Seizures in dogs, also known as convulsions, are a common, yet frightening neurological issue. It was a recent Saturday night that I received a phone call from a frantic neighbor telling me her dog was having a seizure, asking me what to do. With a background in the medical field, I can tell you exactly what to do if this were a human circumstance and I felt like this was something I should have been able to confidently answer. Therefore, as the owner of five fur babies, I decided it was my responsibility to research and discover how to recognize seizures in dogs, triggers, emergency identifiers, and treatment options.
What is a seizure?
According to the Mayo Clinic, a seizure is defined as a sudden, uncontrolled electrical disturbance in the brain. The electrical activity is caused by complex chemical changes that either excite or inhibit brain cell activity. These disruptions can happen in only one side of the brain, or both sides at the same time. This can cause changes in behavior, movements or feelings, and in your pet’s level of consciousness.
Types of Seizures in Dogs:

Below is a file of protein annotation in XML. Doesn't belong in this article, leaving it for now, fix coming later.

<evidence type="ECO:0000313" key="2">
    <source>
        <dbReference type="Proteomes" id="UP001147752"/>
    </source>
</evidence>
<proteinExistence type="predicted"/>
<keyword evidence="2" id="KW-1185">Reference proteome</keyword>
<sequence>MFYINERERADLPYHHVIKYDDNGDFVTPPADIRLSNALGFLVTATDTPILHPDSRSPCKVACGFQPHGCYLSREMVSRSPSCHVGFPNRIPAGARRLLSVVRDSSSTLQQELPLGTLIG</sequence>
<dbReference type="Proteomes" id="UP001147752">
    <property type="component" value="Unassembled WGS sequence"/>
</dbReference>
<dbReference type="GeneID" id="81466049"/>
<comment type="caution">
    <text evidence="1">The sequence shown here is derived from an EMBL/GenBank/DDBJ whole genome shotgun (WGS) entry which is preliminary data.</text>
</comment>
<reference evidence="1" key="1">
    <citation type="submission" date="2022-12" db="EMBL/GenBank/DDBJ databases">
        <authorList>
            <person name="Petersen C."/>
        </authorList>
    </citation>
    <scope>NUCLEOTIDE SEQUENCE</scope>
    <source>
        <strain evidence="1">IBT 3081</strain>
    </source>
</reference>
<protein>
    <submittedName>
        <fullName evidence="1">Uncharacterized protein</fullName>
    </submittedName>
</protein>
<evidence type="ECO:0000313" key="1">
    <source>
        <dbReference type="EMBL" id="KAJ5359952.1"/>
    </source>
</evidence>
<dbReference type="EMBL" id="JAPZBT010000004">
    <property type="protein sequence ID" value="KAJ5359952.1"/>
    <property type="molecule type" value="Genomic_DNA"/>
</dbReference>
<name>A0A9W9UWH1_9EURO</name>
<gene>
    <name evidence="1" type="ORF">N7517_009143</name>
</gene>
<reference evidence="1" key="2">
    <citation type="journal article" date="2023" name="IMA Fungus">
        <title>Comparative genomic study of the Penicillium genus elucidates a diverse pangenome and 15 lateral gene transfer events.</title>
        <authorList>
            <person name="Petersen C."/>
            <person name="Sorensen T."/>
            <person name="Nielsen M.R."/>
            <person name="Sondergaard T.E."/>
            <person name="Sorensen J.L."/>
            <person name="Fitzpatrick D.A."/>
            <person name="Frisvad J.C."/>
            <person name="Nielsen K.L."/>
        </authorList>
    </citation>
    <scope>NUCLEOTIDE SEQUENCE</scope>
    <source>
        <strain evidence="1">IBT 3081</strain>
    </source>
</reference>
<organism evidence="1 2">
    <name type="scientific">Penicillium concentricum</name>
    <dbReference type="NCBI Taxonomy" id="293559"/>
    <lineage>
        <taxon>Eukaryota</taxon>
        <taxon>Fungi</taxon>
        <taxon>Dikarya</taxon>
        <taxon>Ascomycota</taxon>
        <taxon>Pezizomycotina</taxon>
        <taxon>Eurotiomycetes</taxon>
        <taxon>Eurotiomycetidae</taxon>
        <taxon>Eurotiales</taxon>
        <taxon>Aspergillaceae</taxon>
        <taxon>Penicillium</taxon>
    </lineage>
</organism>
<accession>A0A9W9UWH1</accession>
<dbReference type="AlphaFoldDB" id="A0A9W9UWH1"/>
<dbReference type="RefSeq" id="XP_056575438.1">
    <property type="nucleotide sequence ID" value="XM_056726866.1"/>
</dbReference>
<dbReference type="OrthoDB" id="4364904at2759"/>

- Idiopathic Epilepsy: This refers to recurring seizures in dogs with no known cause. Canna-pet.com also refers to this type of seizure as “congenital” or “genetic”
- Petit Mal: A Petit Mal seizure, often referred to as an absence seizure, causes a dog to tremble, arch their back or shake their head, experience difficulty standing and possible drooling.
- Tonic: This is described as an increase in muscle contractions lasting from minutes to seconds.
- Tonic-Clonic: This is often referred to as a mild or Grand Mal seizure and is one of the most common seizures in dogs. These seizures typically last around a minute and are associated with low levels of blood sugar and salt.
- Clonic: These seizures in dogs are rare and generally present in dogs with elevated temperatures. The dog may lose consciousness suddenly and jerk/spasm for up to a minute.
- Atonic: These are also called ‘drop attacks’, often accompanying a tonic seizure. A dog may go limp for 1-2 seconds losing consciousness and then recover rapidly.
- Myoclonic: This causes a dog’s muscles to contract rapidly with the dog retaining consciousness throughout the seizure.
- Cluster: A dog will experience a series of seizures over a short period of time while regaining full consciousness between each seizure
- Status Epilepticus: A dog may suffer a number of seizures over a short period of time, however, does not regain full consciousness between each seizure. These seizures can last longer than five minutes. If that is the case, a veterinarian must be contacted immediately as this is a life-threatening situation.
Causes of Seizures in Dogs:
- Environmental Factors: These causes include your canine eating something poisonous or sustaining a head injury. A few things considered poisonous to dogs are chocolate, caffeine, some plants, rat poisoning, cleaning products and more.